The diamonds that say it’s hip to be square

XP-i2-Stone-MK.jpg

Ideal2 offers square cuts that compete with sparkle of a round.

Traditionally round brilliant diamonds have stolen the thunder in the diamond jewellery market but Canadian-based HRA Group has created an ideal square cut diamond that it says rivals the brilliance of a round. 

If you want maximum sparkle, then a round diamond is the only choice. Or is it? It would seem that one Canadian company is shaking things up with a diamond that claims to be the only square cut to achieve ideal certification.

HRA Group, a Canadian-based diamond company, worked on the diamond, which it has branded as Ideal², for seven years before perfecting its technique. The stone cut, which is patented, offers a perfect hearts and arrows pattern – apparently the only square cut diamond on the market to do so – that delivers maximum sparkle whilst offering a shape that is an on-trend alternative to the more traditional round diamond.

Story continues below
Advertisement

The Ideal² diamonds are mined and cut in Canada, offering a strong ethical story as well as one of increased performance, and are available in a wide selection of sizes, colours and Four Cs. The stones can also have customised logos and identification numbers lasered onto them and Ideal² provides full point-of-sale material to help retailers convey the key sales messages to shoppers.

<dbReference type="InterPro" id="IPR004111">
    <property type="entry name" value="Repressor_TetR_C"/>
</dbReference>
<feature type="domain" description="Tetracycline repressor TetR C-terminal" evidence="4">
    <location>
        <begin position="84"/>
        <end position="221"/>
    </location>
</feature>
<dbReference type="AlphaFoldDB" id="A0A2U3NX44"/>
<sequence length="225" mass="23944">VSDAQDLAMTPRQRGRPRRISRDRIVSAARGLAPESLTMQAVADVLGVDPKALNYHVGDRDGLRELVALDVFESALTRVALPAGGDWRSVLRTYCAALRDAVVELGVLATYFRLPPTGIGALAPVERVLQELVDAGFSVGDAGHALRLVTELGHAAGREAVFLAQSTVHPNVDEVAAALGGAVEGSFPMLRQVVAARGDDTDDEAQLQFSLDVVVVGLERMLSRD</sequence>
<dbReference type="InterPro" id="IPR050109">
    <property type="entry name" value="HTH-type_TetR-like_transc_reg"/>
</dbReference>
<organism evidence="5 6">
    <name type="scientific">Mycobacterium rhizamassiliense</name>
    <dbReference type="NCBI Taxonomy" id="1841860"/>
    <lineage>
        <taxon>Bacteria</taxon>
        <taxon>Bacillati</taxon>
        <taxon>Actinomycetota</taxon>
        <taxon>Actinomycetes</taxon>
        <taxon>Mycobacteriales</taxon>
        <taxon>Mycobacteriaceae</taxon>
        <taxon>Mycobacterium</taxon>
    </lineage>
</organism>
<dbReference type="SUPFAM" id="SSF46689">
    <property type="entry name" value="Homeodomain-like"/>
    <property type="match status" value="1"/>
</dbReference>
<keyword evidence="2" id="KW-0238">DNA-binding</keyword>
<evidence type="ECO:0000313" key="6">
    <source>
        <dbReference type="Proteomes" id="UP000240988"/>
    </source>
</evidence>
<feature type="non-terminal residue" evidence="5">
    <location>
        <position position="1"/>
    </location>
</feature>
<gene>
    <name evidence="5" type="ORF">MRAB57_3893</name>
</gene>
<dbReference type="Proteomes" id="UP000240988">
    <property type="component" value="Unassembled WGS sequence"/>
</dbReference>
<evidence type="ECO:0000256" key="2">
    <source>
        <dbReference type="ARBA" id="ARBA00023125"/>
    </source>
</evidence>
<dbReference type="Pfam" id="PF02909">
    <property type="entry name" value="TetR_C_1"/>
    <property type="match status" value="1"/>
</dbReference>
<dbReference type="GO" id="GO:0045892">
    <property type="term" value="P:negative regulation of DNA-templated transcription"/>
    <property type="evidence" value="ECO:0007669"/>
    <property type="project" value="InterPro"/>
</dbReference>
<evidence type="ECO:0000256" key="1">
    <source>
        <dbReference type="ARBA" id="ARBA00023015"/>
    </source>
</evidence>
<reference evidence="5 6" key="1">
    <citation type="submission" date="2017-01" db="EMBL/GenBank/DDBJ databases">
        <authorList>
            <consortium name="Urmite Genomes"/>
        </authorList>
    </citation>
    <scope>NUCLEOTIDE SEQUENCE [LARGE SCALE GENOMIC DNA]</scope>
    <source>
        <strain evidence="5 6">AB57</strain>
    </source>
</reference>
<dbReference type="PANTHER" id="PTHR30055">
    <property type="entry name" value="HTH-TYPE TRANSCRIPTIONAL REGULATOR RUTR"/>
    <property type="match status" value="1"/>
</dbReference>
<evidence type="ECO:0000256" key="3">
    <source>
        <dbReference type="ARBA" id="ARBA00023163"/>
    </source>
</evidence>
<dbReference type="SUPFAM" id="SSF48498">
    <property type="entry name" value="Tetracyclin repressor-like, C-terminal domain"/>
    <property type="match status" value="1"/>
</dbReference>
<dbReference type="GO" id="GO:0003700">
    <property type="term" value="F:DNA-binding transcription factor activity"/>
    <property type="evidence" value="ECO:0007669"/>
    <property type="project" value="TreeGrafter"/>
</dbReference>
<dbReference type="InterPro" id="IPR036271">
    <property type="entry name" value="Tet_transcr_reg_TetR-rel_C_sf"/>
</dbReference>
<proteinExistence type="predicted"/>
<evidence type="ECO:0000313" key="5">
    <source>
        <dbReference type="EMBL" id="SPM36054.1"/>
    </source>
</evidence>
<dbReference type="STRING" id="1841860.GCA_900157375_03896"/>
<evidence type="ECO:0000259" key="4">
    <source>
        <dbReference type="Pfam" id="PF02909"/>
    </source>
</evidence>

The HRA Group is a major player in the international diamond market with sales last year of CAN$180 million (£115.9m). “We are cutters by trade and we are always working on new cuts,” says HRA Group’s Jonathan Weizmann.

He goes on to say that the brand works with a lab called AGS in the US, which he likens to having a similar reputation as the

GIA with a particularly tough standard on cutting. HRA Group has picked this lab to ensure that the cuts of its diamonds are rigorously inspected to make sure that only genuine ideal cuts go on to form the offer from Ideal², which is predominantly a loose diamond company.

“Every company can supply an ideal round, so we do square,” says Weizmann. “A lot of styles are going away from traditional diamonds and so we wanted to bring a non-traditional cut that could compete with a round.”

Like Hearts on Fire’s concept, Weizmann says that offering such a unique stone blacks out the possibility of consumers taking what they have seen at a jewellers store and going elsewhere to price check it with other outlets and so potentially spending money elsewhere. While customers can check like for like with another square diamond, it is impossible to price check the quality of the cut next to a similar stone, therefore taking commoditisation firmly out of the diamond retail equation.

 

This article was taken from the September 2012 issue of Professional Jeweller magazine. To see a digital version of the issue click here.

 

Authors

*

Related posts

Top